Brands seem more willing to adopt programmatic technology than agencies, according to a recent study by Adap.TV, a division of AOL platforms.
On the whole, ad spending on video has risen for the fifth straight year, and that spending is increasingly directed at programmatic channels. Brands reported that a whopping 60 percent of their budgets are now focused on programmatic buying, as opposed to agencies, which are allocating just 38 percent of their budgets to programmatic.
This year’s report signifies a turning point in attitudes toward data-driven buying. “Brands are aggressively looking to programmatic as the mechanism to activate large amounts of targeting data,” says Toby Gabriner, chief executive (CEO) of Adap.TV.
And agencies’ failure to adapt to programmatic buying seems to be driving brands to manage their programmatic video buying efforts in-house. Eighty-eight percent of brands say that they will begin to buy in-house within the next 12 months, as opposed to just 26 percent of agencies.
The brands that expressed a desire to manage their own programmatic buying felt as though they had no choice. “They did so because their agencies lacked the expertise to do their programmatic buying for them,” according to the report.
Demand-side platforms (DSPs) are also on the rise, as brands and agencies scramble to keep up with programmatic buying technology. The number of brands buying from DSPs has risen to 47 percent as opposed to just 21 percent last year, while 74 percent of agencies are now utilizing DSPs.
While brands seem just as likely to buy video inventory direct from publishers as they did last year, agencies are moving away from publisher direct sales, down to 67 percent from 86 percent last year.
These shifts in buying trends are driving publishers to increasingly adopt automation technology. “Many publishers previously viewed programmatic advertising as a way their video inventory would be commoditized,” says Gabriner, “but the opposite happened -75 percent of publishers said they saw an increase in their ad rates, even as they made nearly one-third of their video available for purchase through programmatic.”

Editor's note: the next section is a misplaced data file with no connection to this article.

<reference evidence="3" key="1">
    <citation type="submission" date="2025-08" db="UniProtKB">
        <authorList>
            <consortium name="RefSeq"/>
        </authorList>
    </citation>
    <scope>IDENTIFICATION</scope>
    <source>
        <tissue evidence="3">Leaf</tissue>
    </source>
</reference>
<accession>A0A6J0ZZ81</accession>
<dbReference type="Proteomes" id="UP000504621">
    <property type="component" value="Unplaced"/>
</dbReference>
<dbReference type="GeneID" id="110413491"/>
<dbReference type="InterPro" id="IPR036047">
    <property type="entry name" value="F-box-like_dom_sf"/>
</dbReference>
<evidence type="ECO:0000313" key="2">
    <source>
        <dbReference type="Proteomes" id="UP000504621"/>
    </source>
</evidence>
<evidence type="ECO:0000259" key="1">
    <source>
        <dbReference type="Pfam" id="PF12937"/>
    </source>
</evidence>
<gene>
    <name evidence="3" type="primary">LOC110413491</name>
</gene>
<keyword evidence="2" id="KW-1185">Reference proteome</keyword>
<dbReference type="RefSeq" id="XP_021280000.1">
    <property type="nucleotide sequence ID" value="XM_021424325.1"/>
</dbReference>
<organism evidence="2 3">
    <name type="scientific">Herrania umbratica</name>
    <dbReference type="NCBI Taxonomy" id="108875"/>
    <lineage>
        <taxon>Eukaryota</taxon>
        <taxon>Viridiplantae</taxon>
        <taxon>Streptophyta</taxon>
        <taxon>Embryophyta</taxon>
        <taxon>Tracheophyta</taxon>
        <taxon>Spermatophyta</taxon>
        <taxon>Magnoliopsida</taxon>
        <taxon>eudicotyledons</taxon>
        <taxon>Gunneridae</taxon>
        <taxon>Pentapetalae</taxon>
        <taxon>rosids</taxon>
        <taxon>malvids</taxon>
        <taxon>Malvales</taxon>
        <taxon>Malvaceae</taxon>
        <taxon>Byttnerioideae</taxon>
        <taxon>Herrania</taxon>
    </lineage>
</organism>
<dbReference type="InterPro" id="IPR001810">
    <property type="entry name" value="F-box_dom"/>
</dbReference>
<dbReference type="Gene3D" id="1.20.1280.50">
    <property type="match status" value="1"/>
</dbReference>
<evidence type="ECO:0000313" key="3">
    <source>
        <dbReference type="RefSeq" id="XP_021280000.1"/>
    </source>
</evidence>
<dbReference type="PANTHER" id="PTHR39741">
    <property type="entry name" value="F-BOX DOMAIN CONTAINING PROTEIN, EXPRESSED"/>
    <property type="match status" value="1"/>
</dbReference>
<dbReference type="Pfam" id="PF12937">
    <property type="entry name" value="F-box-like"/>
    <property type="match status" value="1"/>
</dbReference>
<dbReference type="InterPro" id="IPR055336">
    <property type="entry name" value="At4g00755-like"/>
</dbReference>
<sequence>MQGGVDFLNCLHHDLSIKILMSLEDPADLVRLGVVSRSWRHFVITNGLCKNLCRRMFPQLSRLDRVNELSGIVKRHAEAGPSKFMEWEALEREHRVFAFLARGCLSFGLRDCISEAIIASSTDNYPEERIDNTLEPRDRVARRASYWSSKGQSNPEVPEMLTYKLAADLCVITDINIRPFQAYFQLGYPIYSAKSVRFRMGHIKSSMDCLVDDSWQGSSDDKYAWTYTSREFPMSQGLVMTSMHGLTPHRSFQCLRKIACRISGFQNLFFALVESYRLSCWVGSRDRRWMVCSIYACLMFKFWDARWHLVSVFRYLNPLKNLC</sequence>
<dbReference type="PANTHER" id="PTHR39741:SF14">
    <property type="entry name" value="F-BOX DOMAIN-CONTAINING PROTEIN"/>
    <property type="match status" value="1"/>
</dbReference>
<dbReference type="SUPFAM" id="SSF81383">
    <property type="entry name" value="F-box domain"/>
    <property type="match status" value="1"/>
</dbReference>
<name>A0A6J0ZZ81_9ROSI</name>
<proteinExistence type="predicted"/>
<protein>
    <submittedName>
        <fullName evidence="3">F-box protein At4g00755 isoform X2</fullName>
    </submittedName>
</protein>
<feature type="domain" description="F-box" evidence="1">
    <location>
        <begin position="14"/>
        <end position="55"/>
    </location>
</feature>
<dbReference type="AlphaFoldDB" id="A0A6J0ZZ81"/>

While video budgets are increasing, video ad buyers aren’t planning overall budget increases to facilitate purchases. Instead, they’re increasingly funneling money from other channels. Display, broadcast TV, and cable TV are the hardest hit, with 47 percent of buyers shifting money from display to video, 40 percent planning to decrease broadcast TV budgets, and 35 percent cutting cable TV budgets.
Buyers could be shifting budgets away from TV because “legacy technology systems and a lack of targeting data” have made automated ad buying difficult for networks, though television is rapidly catching up to other platforms. “Over the last couple of years there have been tremendous advances in both these areas, and programmatic TV is now at an inflection point,” says Gabriner.
In fact, 43 percent of brands say they are using data-driven technology to drive traditional TV transactions, and AOL platforms expects that number to jump to 60 percent in the next year.
There are certainly still roadblocks on the path to fully integrating programmatic technology. Sixty-two percent of buyers are worried about ad viewablity, while ad verification and fraud are also concerns. Only 25 percent of both brands and agencies felt fully up to speed on all these issues, which clearly suggests that a call for more transparency in the programmatic buying process is in order.
Programmatic is taking over the digital advertising world, and at an even faster rate than expected, according to eMarketer, which raised its forecast for programmatic ad spending in the U.S. on the back of growth in mobile and video programmatic buys.
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